Tuesday, July 11, 2017

This Shouldn't Be News, But It Is

The Fifth Circuit Court of Appeals recognizes that employers generally are entitled to want people at work on a regular and predictable basis.

This is, or should be, obvious, but it's possible for an employer to undercut this rule--work at home policies, flexible workday arrangements, off-site management techniques--all go to the idea that someone doesn't have to be at work regularly.

The key is to enforce these flexible work arrangements in such a way that a court or jury can see where the lines of effective flexibility are drawn by the business, based on some type of rational assessment of business needs.  If you can do that, then you can enforce an attendance policy that doesn't have the same flexibility of work hours or attendance for all employees.  It doesn't hurt to try to accommodate a request for flexible work arrangements, either.  If the agreed-on work accommodations fail, the employer has direct evidence of the impracticality of the arrangement.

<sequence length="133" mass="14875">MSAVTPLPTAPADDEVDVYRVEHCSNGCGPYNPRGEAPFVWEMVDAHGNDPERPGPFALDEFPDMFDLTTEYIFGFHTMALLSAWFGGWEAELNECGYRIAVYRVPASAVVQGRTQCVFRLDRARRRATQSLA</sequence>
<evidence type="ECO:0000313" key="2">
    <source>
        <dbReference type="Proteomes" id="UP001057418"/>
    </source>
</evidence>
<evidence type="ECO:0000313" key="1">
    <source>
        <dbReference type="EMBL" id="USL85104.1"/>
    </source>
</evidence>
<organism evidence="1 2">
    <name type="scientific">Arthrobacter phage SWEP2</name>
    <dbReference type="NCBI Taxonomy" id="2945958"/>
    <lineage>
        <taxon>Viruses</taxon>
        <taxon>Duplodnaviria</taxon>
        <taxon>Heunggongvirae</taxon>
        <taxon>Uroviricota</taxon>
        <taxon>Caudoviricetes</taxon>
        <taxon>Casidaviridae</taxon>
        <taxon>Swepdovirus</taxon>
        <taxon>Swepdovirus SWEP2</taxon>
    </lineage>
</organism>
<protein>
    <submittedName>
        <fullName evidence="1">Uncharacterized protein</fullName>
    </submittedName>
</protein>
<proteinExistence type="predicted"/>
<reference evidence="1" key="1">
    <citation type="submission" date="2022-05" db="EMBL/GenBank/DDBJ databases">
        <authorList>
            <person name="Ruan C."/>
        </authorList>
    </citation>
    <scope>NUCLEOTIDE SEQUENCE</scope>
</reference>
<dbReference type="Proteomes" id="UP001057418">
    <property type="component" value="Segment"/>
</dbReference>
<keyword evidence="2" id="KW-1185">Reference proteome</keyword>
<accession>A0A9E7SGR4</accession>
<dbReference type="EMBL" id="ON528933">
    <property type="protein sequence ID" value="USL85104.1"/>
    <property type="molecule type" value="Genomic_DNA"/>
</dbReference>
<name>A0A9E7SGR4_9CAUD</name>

The Sixth Circuit dealt with this problem in the context of a telecommuting requirement as accommodation under the ADA a few years ago.  Its well-reasoned opinion is here.

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